University of Sydney Nano Institute will lead multi-institutional research into extending the lifetime of perovskite solar energy cells, in an effort to make them truly cost-effective.
The federal government's renewable energy agency, ARENA, has awarded AUD$2.5 million (around USD$1,791,000) in solar energy research funding to Professor Anita Ho-Baillie, the John Hooke Chair of Nanoscience at the University of Sydney Nano Institute. The funding is part of a national injection to support solar photovoltaic research.
The funds will support two multi-institutional research projects with Professor Ho-Baillie as lead chief investigator. These projects will aim to improve the energy-conversion efficiencies and durability of emerging silicon-perovskite photovoltaic cell technologies.
"Perovskite solar cells are really hitting their stride now," Professor Ho-Baillie said.
"Apart from being cheap and easy to produce, these solar cells can be combined with the incumbent silicon technology to boost efficiency. Now we want to make sure these cells are able to last a long time to make our technology truly cost effective," she said.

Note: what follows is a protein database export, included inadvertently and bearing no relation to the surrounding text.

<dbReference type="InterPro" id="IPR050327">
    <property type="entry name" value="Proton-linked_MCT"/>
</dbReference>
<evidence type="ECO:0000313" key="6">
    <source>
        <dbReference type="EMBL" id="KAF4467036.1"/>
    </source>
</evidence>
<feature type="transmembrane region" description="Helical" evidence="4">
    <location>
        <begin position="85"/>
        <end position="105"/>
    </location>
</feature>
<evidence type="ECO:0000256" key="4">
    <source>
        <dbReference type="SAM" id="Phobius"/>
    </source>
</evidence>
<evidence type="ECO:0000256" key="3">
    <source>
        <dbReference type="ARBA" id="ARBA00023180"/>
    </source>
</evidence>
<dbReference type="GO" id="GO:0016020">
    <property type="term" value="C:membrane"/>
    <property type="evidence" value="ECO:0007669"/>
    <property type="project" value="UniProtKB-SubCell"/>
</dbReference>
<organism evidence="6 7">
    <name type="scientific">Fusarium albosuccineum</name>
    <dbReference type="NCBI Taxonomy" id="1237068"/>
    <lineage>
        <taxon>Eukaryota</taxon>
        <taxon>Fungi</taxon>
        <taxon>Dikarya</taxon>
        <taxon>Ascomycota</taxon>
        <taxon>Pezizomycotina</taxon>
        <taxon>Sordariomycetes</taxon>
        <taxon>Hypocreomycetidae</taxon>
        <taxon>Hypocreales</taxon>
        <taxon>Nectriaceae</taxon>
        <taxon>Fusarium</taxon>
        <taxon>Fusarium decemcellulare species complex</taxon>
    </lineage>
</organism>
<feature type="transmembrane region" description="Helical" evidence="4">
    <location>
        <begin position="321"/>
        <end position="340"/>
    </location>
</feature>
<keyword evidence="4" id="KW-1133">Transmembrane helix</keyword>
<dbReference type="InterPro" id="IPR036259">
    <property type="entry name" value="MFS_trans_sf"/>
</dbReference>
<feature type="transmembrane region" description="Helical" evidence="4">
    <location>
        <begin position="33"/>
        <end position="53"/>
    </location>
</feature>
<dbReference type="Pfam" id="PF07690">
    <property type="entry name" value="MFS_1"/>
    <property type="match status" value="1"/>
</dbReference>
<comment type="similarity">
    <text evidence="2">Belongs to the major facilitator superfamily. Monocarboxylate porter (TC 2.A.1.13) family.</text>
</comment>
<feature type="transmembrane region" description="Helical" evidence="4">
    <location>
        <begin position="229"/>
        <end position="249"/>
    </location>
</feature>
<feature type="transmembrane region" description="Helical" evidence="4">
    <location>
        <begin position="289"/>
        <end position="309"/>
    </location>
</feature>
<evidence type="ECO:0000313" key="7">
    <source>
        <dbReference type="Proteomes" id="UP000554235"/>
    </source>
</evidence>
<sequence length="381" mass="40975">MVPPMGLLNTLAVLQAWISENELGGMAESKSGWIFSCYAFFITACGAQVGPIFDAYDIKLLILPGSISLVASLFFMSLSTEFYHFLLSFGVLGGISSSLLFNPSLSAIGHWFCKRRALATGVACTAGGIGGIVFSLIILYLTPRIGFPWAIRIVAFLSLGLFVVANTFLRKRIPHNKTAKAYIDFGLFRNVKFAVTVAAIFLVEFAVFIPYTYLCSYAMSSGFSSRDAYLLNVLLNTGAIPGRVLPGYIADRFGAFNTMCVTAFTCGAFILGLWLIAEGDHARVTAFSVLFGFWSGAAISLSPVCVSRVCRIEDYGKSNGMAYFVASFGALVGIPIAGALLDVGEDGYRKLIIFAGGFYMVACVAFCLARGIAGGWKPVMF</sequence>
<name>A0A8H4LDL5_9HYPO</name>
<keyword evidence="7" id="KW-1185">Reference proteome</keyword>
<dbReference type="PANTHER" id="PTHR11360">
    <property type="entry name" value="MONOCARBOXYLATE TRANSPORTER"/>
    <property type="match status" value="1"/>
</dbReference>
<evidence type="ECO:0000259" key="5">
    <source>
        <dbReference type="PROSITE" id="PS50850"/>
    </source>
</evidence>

"We will also use the funding to support our new approach where we stack two layers of perovskite cells on top of a silicon cell to get as much energy out of the sun as possible."
The Director of Sydney Nano, Professor Ben Eggleton , said: "This funding will assist our mission to transform experimental science into commercial application in the solar and renewable energy sector."
Deputy Vice-Chancellor (Research) Professor Duncan Ivison said: "We are proud of our achievements in securing ARENA and industry partner support for Professor Ho-Baillie undertake such cutting-edge solar research."
Professor Ho-Baillie will be leading a team of researchers from the University of Sydney, the Australian National University, Macquarie University and the University of New South Wales.
The ongoing work will build on Professor Ho-Baillie's impressive achievements, including this year having perovskite solar cells pass strict standards on heat and humidity set by the International Electrotechnical Commission.